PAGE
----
It seems you're using an old browser. In order to view this site correctly, we advise you to upgrade your browser, or try the free Mozilla Firefox.

Print Email

Music > Media Blackout

Jeffrey Morgan’s Media Stupe-out

Slinging slang and seeing you ... always seeing you

 

Published 6/17/2009

SEE ALSO
Media Blackout ARCHIVES
More from Jeffrey Morgan

Jeffrey Morgan’s Media Blackout (7/29/2009)
A column that's all aboot music

Jeffrey Morgan’s Media Blackout (7/22/2009)
Down on highway 801

Jeffrey Morgan’s Media Blackout (7/15/2009)
Who needs Casey Kasem when you have the captain?

I don’t care what the neighbors say, I’m gonna read Jeffrey Morgan’s Media Blackout #220 each and every day!

Broadway CallsGood Views, Bad News (Side One Dummy) :: You know I’ve had my share. Well, my woman left home for a brown-eyed man who plays in a generic teenage angst rock band that should’ve closed out of town on opening night, but I still don’t seem to care.

The Black Crowes"Torn and Frayed" (Eagle Rock) :: Since my pun was missed two weeks ago, I’ll reiterate for ya: The fact that these Croweroom dummies actually stupe — I say, stupe — to cover this song only proves my point about them being deadass derivatives.

Lee Harvey OsmondQuiet Evil (Latent) :: I guess "John Wilkes Partridge" was already taken, huh?

Manchester OrchestraMean Everything to Nothing (Favorite Gentlemen) :: Early prissy Bowie meets early pensive Reznor backed by early primo Page.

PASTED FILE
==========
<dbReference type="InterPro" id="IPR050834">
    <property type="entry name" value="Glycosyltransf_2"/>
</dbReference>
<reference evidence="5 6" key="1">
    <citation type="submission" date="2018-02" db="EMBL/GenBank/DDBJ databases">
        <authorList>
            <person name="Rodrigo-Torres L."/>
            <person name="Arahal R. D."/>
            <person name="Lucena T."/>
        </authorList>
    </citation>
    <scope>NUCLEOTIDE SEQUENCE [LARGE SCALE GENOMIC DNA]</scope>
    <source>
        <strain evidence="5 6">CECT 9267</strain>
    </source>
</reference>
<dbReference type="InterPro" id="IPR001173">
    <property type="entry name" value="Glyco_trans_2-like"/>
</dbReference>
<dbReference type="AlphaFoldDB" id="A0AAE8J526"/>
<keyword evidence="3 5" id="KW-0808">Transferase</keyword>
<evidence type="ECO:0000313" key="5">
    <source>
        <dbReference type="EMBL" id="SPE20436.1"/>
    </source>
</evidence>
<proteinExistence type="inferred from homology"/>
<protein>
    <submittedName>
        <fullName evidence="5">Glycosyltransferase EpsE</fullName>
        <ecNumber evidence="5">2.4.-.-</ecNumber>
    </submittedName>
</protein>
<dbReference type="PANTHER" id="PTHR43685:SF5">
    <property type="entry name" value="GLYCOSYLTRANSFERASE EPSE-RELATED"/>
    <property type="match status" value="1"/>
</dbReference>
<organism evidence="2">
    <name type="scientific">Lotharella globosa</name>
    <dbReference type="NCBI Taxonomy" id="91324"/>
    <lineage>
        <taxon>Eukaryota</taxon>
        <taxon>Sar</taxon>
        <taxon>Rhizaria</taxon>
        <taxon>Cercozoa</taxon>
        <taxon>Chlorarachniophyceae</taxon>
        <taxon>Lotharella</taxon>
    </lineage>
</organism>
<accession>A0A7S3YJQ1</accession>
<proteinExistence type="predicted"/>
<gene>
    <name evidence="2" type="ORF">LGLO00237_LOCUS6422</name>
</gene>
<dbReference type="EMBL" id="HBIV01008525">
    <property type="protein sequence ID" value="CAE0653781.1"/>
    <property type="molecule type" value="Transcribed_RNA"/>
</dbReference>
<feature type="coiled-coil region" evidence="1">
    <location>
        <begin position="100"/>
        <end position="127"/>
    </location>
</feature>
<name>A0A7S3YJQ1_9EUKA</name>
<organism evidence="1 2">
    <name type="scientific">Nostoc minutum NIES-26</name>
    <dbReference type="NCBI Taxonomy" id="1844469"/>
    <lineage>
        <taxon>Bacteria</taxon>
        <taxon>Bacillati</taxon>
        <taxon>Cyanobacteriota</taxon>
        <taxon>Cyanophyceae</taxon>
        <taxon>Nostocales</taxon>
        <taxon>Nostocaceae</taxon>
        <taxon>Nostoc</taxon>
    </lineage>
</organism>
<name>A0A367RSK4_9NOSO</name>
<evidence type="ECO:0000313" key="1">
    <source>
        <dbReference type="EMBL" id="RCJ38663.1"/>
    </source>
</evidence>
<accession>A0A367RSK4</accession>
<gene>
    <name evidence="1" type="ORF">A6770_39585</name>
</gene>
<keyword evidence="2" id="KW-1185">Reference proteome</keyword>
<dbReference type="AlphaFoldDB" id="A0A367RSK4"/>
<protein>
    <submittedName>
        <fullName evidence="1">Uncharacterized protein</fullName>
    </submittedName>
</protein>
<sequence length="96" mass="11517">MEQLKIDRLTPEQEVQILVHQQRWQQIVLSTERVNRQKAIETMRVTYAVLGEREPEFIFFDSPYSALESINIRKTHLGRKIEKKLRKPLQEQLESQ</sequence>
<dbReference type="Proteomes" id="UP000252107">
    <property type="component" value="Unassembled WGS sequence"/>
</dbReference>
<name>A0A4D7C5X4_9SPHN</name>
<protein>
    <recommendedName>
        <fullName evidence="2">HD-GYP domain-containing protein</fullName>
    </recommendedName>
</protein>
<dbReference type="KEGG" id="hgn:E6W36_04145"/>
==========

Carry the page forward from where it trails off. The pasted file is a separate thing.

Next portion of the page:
Charles E. CaineThe Mayor of Hell (Warner Bros.) :: James Cagney may be the star of this 1933 prison flick, but who can deny that good old Charlie Caine steals the show as Tommy ‘Stupe’ Gorman?

23 Rainy DaysWonderful Disaster (Radio Active) :: Their own website describes them as being "Dark Pop Synth Rock" so who am I to argue that they’re wrong — especially when that happens to be an accurate assessment of this exemplary slice of arch ’80s anxiety.

SIZZLING SHOW OF THE WEEK: Jesse JamesJesse James Is a Dead Man (Spike) :: Here’s one dead man who turns me on with a kinetic fury and oddly incongruous laconic Zen-ness that evokes memories of Raw Power and A Gift From a Flower to a Garden being played simultaneously at full volume. This linear ancestor to the pistol-packin’ outlaw may look and sound like David Lynch but the death-defyin’ stunts he pulls off are worthy of Evel Knievel in his outta-mah-head prime. It also adds more fuel to the argumentative fire that Spike is the greatest heavy metal television network casting broads today.

Be seeing you!

blog comments powered by Disqus

> PLACE CLASSIFIED AD